This can help to prevent rot and infection, whereas making your cuts too close can invite problems and weaken your trees.

Every time you cut a branch, this opens up a wound that is susceptible to disease. This is particularly pertinent in the case of almonds, which are especially sensitive.

If you’re buying a new tree, always choose disease resistant varieties to mitigate this danger.

‘Texas Mission’ is available from Nature Hills Nursery in #3 containers. Very popular among commercial growers, this variety is noted for its disease resistance.

A close up square image of 'Texas Mission' almonds growing on the tree pictured on a soft focus background.

‘Texas Mission’

It’s also best to prune only when the weather is dry and there is no chance of rain in the forecast. Damp conditions are perfect for fungal spores to infiltrate and gain a foothold.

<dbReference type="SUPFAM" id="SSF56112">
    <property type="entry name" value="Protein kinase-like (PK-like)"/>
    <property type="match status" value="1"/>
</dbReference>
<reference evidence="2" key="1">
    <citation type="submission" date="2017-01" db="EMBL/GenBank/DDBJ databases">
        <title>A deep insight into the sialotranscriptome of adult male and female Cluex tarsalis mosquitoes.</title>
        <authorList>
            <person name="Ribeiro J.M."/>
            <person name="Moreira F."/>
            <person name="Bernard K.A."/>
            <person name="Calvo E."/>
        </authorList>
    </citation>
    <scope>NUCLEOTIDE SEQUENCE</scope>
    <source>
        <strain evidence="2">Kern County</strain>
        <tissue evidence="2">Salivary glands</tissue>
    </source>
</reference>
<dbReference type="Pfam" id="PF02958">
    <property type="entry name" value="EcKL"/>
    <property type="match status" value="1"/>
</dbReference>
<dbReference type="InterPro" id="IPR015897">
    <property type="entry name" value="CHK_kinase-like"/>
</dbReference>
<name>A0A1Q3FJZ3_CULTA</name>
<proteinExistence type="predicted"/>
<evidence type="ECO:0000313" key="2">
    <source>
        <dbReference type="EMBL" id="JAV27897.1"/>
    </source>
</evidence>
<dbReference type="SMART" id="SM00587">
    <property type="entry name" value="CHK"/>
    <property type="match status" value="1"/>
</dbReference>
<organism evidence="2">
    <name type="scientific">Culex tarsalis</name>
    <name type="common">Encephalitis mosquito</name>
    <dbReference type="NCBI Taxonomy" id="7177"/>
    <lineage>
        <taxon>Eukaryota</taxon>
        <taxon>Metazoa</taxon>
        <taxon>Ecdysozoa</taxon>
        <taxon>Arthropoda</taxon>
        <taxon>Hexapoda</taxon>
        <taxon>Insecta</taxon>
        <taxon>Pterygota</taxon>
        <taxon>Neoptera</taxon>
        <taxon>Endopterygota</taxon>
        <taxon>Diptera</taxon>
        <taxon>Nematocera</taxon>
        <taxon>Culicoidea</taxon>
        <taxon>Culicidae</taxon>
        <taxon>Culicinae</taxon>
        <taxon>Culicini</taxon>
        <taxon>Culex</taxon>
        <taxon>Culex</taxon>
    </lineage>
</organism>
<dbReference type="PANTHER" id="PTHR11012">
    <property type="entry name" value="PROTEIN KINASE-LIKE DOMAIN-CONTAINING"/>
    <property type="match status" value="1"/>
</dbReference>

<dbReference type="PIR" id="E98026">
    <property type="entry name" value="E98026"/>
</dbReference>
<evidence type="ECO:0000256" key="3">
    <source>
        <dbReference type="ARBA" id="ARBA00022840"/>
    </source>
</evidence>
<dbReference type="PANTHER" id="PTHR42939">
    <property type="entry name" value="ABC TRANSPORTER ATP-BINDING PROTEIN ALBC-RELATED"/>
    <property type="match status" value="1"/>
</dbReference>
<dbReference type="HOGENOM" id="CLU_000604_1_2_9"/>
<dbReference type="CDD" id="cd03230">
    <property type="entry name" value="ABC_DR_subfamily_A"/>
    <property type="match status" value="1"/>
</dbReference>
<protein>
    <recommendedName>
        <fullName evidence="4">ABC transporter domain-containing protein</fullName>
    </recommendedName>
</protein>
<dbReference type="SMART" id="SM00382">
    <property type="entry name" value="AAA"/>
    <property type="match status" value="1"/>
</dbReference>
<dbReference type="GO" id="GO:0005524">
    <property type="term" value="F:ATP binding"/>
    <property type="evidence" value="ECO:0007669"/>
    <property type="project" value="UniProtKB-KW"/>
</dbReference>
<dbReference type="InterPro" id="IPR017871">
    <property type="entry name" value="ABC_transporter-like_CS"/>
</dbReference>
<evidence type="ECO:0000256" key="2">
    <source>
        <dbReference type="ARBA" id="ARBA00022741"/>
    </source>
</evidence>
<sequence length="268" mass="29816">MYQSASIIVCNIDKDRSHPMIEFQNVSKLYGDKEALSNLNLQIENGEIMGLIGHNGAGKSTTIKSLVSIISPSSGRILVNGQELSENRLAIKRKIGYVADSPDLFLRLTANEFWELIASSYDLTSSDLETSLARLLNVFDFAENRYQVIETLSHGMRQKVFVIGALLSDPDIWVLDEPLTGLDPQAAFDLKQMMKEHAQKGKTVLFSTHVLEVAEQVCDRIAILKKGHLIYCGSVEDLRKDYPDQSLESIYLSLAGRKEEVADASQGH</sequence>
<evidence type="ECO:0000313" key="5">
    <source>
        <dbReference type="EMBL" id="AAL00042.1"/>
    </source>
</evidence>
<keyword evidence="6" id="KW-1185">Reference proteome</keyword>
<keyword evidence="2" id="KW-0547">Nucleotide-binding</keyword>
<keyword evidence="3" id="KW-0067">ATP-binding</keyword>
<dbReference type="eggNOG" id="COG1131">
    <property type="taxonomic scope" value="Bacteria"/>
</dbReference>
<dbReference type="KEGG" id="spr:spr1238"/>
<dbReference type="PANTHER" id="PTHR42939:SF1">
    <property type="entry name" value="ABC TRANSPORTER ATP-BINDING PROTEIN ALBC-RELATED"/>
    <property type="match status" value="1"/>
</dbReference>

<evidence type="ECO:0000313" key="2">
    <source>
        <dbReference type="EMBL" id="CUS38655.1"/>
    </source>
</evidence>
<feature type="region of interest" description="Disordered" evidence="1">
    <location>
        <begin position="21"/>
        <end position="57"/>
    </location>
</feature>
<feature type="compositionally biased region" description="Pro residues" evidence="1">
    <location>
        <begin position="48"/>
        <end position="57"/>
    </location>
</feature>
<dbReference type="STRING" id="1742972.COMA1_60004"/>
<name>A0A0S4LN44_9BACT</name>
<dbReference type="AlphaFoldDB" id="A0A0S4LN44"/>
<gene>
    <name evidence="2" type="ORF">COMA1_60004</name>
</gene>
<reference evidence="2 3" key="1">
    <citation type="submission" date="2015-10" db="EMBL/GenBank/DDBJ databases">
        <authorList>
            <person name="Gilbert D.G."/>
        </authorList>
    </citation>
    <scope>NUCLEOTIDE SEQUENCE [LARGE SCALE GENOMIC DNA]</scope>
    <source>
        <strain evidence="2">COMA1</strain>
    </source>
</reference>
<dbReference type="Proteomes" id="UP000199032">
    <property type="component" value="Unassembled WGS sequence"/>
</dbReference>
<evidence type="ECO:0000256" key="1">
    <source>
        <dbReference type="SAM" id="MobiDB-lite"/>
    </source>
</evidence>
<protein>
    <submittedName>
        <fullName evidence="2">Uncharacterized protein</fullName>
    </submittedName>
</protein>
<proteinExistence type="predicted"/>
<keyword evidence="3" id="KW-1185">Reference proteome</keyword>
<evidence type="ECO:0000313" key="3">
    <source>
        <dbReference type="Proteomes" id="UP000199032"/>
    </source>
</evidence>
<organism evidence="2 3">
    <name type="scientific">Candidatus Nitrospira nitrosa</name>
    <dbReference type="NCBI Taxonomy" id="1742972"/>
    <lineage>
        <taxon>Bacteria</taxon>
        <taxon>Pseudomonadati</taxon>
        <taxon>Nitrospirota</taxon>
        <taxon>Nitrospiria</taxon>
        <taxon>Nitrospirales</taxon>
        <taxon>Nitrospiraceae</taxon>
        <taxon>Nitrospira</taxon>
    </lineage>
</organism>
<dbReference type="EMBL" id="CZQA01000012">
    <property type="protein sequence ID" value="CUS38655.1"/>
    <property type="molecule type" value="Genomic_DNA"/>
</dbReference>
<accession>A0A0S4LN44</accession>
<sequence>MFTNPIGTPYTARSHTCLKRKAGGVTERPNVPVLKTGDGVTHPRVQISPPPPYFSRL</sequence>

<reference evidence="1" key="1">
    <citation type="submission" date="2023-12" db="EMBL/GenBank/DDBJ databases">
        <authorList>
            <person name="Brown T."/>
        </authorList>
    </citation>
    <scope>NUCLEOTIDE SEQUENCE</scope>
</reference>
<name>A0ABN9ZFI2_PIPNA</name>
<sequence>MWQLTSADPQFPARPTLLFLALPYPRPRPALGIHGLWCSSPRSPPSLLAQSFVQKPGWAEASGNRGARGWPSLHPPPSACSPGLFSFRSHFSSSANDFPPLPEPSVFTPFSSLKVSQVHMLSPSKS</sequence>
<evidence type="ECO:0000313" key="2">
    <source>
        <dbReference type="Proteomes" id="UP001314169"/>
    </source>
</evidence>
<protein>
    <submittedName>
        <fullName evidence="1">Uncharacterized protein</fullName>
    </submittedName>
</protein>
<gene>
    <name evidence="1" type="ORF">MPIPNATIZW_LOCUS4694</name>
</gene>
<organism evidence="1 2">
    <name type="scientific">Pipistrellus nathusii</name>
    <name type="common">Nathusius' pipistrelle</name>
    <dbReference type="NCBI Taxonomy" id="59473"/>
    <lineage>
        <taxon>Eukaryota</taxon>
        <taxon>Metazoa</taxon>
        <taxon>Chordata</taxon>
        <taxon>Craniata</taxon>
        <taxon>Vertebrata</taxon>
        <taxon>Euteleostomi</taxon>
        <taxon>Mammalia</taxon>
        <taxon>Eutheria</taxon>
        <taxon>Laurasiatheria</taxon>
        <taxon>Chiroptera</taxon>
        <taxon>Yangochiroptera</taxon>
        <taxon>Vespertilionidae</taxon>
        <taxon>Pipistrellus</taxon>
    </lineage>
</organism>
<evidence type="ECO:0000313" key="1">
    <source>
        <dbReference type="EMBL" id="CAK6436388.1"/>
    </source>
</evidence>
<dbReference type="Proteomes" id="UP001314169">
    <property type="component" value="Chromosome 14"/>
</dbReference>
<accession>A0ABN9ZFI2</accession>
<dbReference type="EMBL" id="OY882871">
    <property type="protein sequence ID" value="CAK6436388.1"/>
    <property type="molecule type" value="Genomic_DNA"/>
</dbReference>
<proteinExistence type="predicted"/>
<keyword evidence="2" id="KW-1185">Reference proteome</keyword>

This is especially important with young, developing trees.

Pruning should only be done with sterile tools to help prevent the spread of infection. Sanitize your tools before you start with a solution of 10 percent rubbing alcohol and water, and clean them again between plants or between diseased branches.

Top Tips for Pro Pruners

  • Always remove dead and diseased branches first.
  • Prune for air circulation: you may want to cut some branches from the center to facilitate better air circulation and prevent fungal diseases.
  • Prune for light penetration, which will facilitate fruit ripening. But use caution: if you remove too many branches, you can actually let too much light in, which can scald the inner trunk in the hot sun.
  • Focus on the main trunk and larger branches, and work outward instead of from the outer branch tips working inward. This saves time, preventing unnecessary cuts, and keeps your attention on the main structure.